Outside the Americas, much of the world urbanized before the automobile was popular, and hence roads are not really car-friendly. This causes a couple of problems.
First, if you are coming from the US, you will generally expect the speed limit to be correlated with the condition of the road. In the US, if there’s a sharp turn coming, for instance, there is usually a sign showing that you should slow down to, say, 40 miles an hour.
In countries with pre-car roads, that kind of detail would be impossible to achieve, so the speed limit does not relate to the condition of the road. Basically it’s up to you to figure out how fast it’s safe to go; frequently you’ll have a sign saying it’s okay to go 60 down a winding narrow country lane with blind corners. Legally, yes, it’s ok; but you would crash.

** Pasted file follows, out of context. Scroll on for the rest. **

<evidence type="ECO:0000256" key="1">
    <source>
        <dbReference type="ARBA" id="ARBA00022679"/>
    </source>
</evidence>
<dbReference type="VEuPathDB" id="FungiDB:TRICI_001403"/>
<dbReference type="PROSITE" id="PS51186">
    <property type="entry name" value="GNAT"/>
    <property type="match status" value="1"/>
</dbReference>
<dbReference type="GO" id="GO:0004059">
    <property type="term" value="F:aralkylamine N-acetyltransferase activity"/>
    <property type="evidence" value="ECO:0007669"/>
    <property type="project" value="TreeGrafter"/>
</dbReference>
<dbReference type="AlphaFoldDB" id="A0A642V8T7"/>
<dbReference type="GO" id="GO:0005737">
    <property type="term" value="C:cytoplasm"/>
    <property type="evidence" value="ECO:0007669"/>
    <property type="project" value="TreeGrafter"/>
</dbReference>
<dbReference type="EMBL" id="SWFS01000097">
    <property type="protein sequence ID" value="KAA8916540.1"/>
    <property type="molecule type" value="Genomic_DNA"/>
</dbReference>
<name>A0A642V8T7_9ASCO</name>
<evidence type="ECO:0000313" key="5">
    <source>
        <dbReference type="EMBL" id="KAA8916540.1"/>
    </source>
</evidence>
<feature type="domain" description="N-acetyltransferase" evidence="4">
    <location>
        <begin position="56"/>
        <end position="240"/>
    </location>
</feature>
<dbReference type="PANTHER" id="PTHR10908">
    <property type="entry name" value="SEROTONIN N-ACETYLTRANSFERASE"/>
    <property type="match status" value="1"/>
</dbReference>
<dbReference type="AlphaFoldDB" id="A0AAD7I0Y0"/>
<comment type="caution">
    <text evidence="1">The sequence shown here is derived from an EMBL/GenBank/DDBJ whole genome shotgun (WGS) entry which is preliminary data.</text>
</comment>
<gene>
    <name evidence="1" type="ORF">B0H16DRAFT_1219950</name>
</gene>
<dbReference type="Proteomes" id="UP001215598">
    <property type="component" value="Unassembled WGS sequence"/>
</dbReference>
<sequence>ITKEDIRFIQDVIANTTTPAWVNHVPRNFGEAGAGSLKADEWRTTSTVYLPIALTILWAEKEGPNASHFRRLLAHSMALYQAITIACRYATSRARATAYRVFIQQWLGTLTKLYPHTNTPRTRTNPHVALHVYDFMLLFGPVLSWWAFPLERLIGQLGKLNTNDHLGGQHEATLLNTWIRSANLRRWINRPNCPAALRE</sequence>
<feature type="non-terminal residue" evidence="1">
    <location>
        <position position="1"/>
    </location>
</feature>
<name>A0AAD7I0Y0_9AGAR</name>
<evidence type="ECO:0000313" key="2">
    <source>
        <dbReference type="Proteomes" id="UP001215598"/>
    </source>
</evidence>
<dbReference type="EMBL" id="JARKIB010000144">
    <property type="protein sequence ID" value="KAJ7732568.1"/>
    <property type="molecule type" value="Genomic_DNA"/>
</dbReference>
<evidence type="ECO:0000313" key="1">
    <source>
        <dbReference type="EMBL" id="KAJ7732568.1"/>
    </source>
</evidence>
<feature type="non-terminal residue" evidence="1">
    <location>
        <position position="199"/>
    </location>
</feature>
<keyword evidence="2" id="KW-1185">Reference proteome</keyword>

A second challenge: often, pre-car roads are not wide enough for two cars to pass each other. Sometimes these roads are explicitly signed as “single track.” At other times there is an obstacle (a parked car for instance) that makes it impossible for two cars to pass by each other without a head-on collision.
In that case, you just have to work it out with the other drivers. Technically, if the obstacle is on your side of the road, you are the one who must yield (in most countries). Sometimes one car will need to back up to find a place where the road is wide enough to allow passing.
Eventually, once you become proficient at it, you’ll be surprised how fast you can go while generally avoiding head-on collisions. But at first it takes a lot of concentration to decide when it’s okay to keep going and when you have to stop and negotiate how to get around an oncoming car.
Roads that weren’t built for the automobile tend to require a lot of concentration. My wing mirror hit the pole at left. Photo by the author.